Google has posted a new video showing the progress it has made on Project Loon, a plan to float thousands of balloons into the upper atmosphere to provide internet connectivity for developing nations.
The video shows project lead Mike Cassidy talking about scaling up Project Loon to build the thousands of balloons necessary to cover most of the world. He also highlights how the company plans to launch, track and recover them.
While the project is revolutionay in a meteorological sense and is surely a technical triumph, it should scare the pants off any current or prospective Google investors.
Yesterday Google announced its financial results for the year and for a 7th straight year they missed on earnings. While revenues were up so were costs and at a greater rate.
Google's pursuit of side projects, such as self driving cars and internet-by-balloon schemes show a lack of focus at the company and a penchant for pursuing technically advanced projects with little market potential.
Google Glass, the failed glasses-meet-webcam, are a prime example. Technically remarkable yet ill conceived.
The projects demonstrate a culture of hubris and superiority that are proving ruinous for the company.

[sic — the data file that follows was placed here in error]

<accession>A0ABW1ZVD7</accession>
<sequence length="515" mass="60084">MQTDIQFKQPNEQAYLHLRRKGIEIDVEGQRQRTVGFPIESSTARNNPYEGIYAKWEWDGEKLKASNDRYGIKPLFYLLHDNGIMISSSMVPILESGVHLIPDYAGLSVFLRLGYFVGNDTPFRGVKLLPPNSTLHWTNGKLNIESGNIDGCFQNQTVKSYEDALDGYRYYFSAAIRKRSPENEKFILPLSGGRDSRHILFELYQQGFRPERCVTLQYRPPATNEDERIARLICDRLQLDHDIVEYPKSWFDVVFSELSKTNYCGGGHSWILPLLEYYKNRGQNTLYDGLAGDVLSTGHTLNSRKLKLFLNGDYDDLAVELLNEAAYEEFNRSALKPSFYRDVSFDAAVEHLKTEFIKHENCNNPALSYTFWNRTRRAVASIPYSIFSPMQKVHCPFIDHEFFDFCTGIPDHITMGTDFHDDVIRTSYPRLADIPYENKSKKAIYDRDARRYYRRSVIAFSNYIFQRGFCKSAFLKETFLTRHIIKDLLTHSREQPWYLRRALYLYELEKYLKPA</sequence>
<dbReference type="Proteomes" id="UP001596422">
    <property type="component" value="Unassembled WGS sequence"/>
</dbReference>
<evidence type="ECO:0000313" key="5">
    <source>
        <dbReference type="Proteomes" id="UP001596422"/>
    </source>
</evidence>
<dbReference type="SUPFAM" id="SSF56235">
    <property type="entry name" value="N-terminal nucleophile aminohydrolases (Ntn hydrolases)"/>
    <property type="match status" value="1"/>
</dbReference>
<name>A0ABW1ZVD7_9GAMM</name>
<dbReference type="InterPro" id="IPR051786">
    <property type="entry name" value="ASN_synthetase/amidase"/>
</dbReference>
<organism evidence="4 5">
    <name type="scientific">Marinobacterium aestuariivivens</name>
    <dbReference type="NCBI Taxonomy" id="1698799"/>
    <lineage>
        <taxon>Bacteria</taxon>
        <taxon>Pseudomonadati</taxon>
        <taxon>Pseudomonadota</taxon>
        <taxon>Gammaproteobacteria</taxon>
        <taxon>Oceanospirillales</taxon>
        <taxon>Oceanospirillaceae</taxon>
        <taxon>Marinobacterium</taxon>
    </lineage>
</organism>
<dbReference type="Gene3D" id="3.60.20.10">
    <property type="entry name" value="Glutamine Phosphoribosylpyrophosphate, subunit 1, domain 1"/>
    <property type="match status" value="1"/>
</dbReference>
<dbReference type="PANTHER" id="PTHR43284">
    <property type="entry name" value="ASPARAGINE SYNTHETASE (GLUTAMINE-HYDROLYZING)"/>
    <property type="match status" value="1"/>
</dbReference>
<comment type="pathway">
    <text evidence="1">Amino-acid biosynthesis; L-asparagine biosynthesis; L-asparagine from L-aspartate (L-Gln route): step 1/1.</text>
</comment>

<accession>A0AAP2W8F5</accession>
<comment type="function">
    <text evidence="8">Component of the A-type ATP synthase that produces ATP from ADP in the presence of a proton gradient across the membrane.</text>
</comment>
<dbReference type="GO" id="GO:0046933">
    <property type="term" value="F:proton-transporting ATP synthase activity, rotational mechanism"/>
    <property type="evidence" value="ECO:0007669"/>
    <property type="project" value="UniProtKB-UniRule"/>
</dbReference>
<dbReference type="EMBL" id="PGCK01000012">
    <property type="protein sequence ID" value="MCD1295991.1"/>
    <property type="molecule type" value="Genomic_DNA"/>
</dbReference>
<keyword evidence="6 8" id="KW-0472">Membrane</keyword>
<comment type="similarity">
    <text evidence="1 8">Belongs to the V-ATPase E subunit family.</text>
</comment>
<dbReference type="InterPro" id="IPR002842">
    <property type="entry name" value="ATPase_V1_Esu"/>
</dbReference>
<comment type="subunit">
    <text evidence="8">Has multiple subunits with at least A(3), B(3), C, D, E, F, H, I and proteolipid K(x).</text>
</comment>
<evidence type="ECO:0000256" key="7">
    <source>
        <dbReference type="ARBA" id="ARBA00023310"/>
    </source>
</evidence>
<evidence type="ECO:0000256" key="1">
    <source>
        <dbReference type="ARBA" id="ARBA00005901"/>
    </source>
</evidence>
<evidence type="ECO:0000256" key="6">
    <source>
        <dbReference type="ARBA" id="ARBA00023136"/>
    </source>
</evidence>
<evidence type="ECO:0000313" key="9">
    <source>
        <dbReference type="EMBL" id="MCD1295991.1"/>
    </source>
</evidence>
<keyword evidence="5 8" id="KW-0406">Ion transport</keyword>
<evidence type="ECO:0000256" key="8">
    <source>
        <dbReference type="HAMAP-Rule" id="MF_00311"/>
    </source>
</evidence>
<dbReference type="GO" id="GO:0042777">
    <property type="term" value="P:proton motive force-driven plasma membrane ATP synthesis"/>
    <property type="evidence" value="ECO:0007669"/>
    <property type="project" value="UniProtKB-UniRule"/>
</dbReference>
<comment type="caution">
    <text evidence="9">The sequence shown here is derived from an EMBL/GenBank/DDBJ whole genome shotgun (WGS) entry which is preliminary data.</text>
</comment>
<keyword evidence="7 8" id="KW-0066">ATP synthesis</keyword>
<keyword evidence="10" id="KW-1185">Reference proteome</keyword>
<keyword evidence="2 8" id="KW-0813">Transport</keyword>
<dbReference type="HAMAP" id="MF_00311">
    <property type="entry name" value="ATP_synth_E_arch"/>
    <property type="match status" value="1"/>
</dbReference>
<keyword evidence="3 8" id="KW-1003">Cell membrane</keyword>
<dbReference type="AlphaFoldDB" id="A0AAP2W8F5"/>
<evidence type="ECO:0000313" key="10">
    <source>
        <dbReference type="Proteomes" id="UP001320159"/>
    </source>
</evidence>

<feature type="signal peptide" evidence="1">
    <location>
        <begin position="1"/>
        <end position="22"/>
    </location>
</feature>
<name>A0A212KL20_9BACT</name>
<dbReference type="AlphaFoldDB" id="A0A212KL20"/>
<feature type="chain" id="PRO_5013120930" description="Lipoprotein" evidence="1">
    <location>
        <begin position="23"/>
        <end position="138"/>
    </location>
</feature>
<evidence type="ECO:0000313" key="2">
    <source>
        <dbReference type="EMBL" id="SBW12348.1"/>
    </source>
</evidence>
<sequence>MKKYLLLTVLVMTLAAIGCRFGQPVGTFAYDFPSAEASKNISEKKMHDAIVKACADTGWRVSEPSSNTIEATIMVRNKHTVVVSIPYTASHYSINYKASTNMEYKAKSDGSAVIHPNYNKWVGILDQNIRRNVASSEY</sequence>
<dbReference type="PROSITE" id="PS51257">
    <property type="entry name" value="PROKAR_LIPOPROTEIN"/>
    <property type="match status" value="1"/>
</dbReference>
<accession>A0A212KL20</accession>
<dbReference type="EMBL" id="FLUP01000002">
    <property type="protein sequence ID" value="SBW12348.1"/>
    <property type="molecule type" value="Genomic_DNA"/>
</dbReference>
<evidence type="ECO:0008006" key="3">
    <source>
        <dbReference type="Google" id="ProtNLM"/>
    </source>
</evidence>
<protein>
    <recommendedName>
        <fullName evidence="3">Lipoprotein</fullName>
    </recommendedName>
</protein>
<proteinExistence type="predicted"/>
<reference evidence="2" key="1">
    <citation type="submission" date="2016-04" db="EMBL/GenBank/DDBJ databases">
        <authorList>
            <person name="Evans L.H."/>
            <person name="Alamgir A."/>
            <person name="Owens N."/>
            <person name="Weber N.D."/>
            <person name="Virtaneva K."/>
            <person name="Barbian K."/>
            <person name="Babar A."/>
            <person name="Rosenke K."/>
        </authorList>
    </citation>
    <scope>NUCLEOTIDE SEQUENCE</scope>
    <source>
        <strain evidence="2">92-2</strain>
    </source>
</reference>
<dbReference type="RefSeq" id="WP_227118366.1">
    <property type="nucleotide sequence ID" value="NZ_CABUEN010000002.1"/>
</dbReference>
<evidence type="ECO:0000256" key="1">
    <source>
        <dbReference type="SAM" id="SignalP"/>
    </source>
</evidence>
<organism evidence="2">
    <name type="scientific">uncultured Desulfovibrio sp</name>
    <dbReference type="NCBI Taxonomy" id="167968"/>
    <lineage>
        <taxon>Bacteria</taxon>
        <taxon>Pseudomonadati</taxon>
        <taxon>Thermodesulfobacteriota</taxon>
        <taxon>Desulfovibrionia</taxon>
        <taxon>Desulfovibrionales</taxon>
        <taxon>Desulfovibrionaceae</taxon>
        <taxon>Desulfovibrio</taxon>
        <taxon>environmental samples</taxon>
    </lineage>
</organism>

Take, for instance, Cassidy's statement in the video:
“One of the key things we will do is partner with a telco in every country"
Yet Google has begun to compete with these telcos but launching Google-fi and Google Fiber. It's unlikely telcos would be keen to partner with the company on yet another product that directly competes with them.
Cassidy also glosses over the suitability of existing mobile technologies for communication in tough to reach places
People walk around at ground level as a considerable amount of effort has gone into designing cellular systems to not waste power by beaming up into the sky which is why Ericsson CEO Hans Vestberg dismissed the idea last year, saying that conventional networks are rolling out so fast there is no market for Loon.
While Google may be the smartest guys in the room they have a focus problem. This starts with CEO Larry Page, the distractor-in-chief, and snowballs from there.
Anyone investing in Google should account for these distractions. Projects like Loon will never make it to market and be the game-changers Google wants them to be. While Google dithers with them other competitors will emerge and start taking market share. Between this and their anti-trust issues Google will be dead money for years to come.